Yale News

After more than 20 years at Yale, Janet Lindner, vice president for human resources and administration, will retire in December.

University President Peter Salovey announced her leave in a community-wide email on Monday, writing that Lindner made the University a more safe and inclusive environment. During her tenure, Lindner oversaw the hiring of a new police chief, helped coordinate Yale’s tricentennial celebrations and most recently has led University changes amid the coronavirus pandemic.

“I am grateful to Janet for all that she has accomplished for Yale,” wrote Salovey. “Her knowledge of the university, appreciation for the people within our community, skill at consensus building, and ability to focus on the importance of our work — even in the most challenging of times — make her a remarkable colleague.”

Salovey added that he would soon begin a search for Lindner’s successor. He will do so in collaboration with Senior Vice President for Operations Jack Callahan.

Lindner began working for the University in 1997 and has occupied a number of positions across campus, including associate vice president for administration and public safety and deputy vice president for human resources and administration.

In 2017, Salovey asked her to assume her current post, putting her in charge of staff recruitment, diversity initiatives and employee relations. She also oversees most of Yale’s administrative operations, including the police, security operations, transportation and housing.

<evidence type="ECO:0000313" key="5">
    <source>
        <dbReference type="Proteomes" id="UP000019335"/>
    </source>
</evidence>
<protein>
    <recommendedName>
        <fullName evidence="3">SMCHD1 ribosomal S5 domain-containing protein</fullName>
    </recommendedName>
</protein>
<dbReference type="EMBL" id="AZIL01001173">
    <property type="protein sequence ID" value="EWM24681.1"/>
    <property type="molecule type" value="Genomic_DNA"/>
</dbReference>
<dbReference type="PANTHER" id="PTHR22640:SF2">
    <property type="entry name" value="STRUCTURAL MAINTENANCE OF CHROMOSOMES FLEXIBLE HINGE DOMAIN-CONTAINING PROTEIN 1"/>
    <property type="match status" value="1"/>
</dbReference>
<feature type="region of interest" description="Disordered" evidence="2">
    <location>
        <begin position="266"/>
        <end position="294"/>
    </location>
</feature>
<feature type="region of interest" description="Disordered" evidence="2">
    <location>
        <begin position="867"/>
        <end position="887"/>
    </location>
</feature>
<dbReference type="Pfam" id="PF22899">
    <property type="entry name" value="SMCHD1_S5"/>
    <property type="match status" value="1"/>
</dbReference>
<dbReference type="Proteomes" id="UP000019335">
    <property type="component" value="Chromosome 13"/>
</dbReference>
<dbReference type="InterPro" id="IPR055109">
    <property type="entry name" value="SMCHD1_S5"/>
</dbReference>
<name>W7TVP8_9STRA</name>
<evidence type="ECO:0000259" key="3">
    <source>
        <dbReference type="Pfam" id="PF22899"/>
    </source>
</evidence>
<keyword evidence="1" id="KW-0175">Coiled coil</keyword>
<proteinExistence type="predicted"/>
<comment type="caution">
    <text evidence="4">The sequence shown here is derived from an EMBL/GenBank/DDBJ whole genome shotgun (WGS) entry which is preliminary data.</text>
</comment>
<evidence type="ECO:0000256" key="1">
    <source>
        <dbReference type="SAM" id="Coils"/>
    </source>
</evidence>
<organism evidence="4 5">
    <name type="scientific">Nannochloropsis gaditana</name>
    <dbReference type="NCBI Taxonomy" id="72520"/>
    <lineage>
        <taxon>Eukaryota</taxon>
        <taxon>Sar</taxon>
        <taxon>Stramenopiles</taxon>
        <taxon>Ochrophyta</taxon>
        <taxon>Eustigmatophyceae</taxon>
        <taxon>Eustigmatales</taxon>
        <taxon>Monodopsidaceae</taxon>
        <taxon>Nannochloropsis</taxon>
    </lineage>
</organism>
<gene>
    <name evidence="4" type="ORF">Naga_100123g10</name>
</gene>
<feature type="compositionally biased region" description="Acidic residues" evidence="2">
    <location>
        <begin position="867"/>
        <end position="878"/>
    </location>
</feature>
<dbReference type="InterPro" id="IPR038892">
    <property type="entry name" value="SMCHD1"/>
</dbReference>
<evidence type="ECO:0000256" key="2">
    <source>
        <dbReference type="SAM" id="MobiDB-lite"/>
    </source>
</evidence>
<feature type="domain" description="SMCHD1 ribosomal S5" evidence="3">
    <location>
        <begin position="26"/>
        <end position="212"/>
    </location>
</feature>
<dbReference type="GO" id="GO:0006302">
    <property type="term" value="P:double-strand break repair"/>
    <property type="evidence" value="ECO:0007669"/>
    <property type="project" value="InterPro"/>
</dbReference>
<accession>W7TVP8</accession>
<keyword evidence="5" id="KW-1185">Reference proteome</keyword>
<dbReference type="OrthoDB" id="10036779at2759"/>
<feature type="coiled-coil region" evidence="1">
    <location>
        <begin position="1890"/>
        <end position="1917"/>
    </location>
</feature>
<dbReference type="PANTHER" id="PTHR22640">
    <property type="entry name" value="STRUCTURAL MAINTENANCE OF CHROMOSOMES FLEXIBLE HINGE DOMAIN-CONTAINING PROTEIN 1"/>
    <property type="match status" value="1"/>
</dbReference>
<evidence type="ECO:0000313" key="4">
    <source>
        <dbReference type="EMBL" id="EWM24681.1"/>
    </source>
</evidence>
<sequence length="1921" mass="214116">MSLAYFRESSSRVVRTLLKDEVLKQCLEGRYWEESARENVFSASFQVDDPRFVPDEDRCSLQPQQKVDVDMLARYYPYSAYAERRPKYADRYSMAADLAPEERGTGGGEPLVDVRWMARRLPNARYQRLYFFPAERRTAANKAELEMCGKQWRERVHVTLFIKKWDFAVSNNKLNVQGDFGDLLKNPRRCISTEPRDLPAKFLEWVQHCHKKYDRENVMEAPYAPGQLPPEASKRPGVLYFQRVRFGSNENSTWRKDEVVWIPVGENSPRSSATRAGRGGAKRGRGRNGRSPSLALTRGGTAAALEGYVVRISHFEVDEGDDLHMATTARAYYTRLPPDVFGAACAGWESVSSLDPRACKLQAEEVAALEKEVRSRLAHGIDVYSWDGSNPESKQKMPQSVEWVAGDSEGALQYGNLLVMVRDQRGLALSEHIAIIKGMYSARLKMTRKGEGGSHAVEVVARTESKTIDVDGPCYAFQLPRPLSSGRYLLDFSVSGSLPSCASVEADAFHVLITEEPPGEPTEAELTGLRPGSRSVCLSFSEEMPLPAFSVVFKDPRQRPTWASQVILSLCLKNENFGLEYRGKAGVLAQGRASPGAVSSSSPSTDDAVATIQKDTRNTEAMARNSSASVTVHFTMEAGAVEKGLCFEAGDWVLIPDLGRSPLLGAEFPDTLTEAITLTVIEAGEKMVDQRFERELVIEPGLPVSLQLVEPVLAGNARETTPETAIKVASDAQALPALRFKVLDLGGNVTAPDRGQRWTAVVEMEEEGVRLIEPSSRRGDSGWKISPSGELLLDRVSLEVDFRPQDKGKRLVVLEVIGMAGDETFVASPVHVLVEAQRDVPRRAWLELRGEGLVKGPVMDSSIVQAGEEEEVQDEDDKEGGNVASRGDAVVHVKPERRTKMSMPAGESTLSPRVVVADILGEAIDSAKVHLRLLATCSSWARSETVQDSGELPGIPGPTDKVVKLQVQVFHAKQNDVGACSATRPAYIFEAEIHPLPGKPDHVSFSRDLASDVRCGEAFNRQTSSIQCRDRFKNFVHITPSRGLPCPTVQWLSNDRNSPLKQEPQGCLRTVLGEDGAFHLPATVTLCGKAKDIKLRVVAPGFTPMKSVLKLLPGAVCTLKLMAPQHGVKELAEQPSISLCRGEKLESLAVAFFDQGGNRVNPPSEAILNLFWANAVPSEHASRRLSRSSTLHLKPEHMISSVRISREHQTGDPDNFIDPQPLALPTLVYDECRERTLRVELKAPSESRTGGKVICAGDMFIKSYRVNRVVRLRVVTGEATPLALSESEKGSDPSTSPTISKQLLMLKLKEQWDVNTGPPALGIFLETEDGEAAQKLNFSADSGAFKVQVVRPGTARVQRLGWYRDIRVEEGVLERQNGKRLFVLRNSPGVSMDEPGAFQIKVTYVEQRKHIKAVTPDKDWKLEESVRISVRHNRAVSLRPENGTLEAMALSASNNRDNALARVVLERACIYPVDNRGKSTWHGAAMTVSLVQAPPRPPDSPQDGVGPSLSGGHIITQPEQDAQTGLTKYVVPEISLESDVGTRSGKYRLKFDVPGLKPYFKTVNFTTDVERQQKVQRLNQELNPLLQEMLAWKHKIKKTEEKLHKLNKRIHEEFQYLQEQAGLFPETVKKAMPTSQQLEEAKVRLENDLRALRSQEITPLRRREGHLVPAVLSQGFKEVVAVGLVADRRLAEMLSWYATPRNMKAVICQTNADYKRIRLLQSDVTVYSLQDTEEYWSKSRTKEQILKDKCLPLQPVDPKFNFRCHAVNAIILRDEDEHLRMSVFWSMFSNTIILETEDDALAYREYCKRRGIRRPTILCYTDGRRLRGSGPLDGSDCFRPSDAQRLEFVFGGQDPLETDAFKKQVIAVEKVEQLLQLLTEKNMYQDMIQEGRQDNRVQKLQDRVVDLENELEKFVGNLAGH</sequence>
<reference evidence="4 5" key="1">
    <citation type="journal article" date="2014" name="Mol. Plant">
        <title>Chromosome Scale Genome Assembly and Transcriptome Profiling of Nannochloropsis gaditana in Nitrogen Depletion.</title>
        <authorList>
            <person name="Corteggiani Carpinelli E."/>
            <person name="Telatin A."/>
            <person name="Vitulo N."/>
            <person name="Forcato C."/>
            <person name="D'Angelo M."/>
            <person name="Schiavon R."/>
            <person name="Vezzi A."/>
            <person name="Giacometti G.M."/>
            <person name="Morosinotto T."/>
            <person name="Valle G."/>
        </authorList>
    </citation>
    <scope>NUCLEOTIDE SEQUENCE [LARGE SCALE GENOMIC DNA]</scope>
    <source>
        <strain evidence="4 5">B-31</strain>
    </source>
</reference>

In the Monday email, Salovey praised Lindner’s commitment to diversify Yale’s workforce. In the past decade, Lindner has worked to more than double the proportion of University managers from historically underrepresented groups.

“She has worked tirelessly to foster an inclusive and respectful culture at Yale,” Salovey’s email reads. “She often notes that how we approach our work every day can make a lasting difference and transform our community.”

Before starting at Yale, Lindner served as New Haven’s chief administrative officer under the DeStefano administration.

Notably at the University, Lindner led the hiring efforts of a new police chief in 2010. This year, she supervised an outside assessment of Yale’s policing efforts, which, Salovey writes, is now leading to tangible action on the part of Yale.

In an announcement after a March 2020 report, administrators, including Lindner, wrote that the University’s private police force has committed to limiting police response to calls unrelated to crimes, training in de-escalation techniques, and requiring officers to stop instances of excessive force by their colleagues. But student groups, including Black Students for Disarmament at Yale, have said this is not enough to combat racism within police forces — arguing that the Yale Police Department should be abolished, not reformed.

Lindner also prioritized a variety of environmental initiatives, such as a ridesharing program and the transition of Yale’s vehicles towards more sustainable fuel.

“I will long remember both her serious commitment to sustainability as well as her more lighthearted effort to include the beloved image of Handsome Dan on each shuttle,” Salovey wrote.

Lindner has been appointed to a variety of leadership positions for both her work at Yale and the city at large. She is the executive sponsor of the Future Leaders of Yale affinity group, serves on the United Way of Greater New Haven’s board of directors and is a fellow of Saybrook College.

Lindner also served as an adjunct instructor — teaching on how to manage people in higher education as well as financing and budgeting for nonprofit managers. 

She was previously a board member and officer of The Mory’s Association.

Madison Hahamy | madison.hahamy@yale.edu
Rose Horowitch | rose.horowitch@yale.edu